Why Performance Artists Need an Inventory System

Emilie Trice | August 18, 2022

Photo by Hulki Okan Tabak on Unsplash

Performances can become legendary works of art through documentation.

Community engagement with the arts is an integral part of a cultured society. Performance artists—including poets, dancers, and choreographers—all contribute to a multi-dimensional arts landscape, but their work is less likely to be inventoried than more traditional artists, such as painters. 

That tendency, however, can disrupt a performance artist’s ability to create a lasting legacy around their work. It can also lead to a less structured professional practice which can, by extension, hinder their ability to effectively scale-up their creative practice, earn more money for their work, and grow their careers.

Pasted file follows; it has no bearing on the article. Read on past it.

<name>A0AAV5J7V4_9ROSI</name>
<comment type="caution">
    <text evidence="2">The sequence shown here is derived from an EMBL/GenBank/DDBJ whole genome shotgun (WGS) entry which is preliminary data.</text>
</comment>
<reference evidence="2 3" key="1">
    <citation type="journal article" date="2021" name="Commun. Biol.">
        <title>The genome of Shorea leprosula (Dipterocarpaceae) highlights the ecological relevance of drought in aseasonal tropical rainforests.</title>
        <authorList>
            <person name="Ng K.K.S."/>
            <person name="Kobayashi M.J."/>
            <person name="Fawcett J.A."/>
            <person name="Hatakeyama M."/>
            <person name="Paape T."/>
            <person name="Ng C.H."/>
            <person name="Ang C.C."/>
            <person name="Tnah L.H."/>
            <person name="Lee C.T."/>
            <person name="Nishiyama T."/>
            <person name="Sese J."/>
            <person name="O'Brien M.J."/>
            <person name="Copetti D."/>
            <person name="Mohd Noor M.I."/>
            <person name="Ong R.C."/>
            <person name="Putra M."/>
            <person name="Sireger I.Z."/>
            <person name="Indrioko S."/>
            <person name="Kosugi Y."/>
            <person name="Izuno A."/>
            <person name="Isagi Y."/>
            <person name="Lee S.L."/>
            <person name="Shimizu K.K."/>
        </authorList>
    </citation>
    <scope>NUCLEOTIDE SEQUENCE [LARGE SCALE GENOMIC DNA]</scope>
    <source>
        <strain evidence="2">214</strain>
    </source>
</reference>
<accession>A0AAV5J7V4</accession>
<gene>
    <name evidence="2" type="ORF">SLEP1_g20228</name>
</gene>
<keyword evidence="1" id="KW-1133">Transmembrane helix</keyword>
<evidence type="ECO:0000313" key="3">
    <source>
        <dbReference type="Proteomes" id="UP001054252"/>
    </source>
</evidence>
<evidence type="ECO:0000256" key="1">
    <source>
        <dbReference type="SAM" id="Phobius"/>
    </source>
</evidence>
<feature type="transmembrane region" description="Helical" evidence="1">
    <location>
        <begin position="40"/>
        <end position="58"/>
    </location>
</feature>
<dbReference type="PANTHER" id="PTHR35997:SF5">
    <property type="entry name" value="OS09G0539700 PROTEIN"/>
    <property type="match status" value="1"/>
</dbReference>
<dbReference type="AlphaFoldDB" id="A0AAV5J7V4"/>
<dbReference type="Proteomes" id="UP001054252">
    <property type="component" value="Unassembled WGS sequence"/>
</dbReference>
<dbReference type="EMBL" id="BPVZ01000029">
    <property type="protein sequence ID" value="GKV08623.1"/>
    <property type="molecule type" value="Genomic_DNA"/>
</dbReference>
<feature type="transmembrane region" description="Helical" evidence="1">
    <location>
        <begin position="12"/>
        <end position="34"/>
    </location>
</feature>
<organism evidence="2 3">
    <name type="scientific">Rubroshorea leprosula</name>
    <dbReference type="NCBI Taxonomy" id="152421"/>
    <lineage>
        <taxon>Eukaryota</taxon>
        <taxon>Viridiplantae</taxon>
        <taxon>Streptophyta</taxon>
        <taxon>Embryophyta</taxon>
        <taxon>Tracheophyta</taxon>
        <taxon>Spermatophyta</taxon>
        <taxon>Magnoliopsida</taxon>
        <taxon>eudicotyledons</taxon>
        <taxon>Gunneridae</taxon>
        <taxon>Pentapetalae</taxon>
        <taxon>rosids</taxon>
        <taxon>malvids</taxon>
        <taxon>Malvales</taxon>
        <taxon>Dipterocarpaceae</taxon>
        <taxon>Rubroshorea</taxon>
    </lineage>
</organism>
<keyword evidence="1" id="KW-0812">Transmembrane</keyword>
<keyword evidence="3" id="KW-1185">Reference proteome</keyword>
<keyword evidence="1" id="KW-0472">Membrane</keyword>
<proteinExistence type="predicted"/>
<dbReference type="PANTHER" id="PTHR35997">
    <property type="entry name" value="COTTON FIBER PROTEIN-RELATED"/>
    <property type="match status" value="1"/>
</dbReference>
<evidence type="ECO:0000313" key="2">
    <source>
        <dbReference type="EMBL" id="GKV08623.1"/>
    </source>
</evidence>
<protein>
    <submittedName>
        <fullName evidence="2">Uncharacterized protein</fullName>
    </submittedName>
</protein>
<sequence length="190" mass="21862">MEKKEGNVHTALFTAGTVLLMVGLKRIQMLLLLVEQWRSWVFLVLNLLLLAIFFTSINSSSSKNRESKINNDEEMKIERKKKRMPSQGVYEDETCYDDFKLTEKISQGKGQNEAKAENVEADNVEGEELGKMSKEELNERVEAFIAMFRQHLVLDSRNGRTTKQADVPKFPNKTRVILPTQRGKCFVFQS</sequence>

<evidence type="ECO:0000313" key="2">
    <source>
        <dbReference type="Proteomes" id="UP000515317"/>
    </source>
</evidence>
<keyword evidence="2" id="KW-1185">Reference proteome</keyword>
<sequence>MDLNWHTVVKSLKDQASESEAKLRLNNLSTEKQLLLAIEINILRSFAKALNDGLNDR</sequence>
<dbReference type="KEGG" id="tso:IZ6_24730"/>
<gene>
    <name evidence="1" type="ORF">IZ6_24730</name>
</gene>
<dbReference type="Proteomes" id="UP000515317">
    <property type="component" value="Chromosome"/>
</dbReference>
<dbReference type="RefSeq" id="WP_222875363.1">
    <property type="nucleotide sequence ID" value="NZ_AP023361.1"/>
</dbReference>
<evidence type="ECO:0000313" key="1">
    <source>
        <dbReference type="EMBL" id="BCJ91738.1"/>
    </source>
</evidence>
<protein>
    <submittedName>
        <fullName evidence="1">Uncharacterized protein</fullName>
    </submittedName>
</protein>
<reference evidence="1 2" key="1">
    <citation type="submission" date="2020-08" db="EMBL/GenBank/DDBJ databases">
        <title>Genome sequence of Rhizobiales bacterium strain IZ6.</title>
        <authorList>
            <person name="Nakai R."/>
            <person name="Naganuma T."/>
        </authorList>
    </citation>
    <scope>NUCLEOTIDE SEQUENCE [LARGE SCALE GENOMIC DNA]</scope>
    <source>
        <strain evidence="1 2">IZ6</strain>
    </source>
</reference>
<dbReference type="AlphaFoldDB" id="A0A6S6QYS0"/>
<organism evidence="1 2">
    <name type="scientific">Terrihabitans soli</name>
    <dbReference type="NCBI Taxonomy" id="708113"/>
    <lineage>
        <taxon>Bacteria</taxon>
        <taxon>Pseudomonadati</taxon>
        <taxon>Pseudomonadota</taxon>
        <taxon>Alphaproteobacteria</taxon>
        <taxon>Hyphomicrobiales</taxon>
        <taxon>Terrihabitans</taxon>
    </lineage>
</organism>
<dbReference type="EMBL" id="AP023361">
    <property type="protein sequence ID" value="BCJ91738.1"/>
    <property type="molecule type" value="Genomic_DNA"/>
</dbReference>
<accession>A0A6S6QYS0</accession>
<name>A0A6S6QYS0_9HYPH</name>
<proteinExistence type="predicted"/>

Documentation of ephemeral performances, happenings, readings, and theatrical stagings could be the difference between a piece being forgotten or becoming an immortal pillar in the arc of cultural history. 

David Hammon’s legendary performance on a sidewalk in New York’s East Village, in which the artist sold snowballs in the dead of winter, has become one of his most important works—thanks in no small part to a series of photographs his friend, artist and MacArthur fellow Dawoud Bey, took of the artist during the piece.  

In an article for Frieze, writer Steven Stern declares that documentation of the artwork, entitled Bliz-aard Ball Sale (1983), now represents far more than one single act. “The photos portraying Hammons with his neatly arranged rows of snowballs for sale are probably the most frequently reproduced images in the artist’s oeuvre,” Stern writes. “The piece has become iconic, the single ephemeral work – a work that is essentially about ephemerality – that has come to stand for his entire practice.”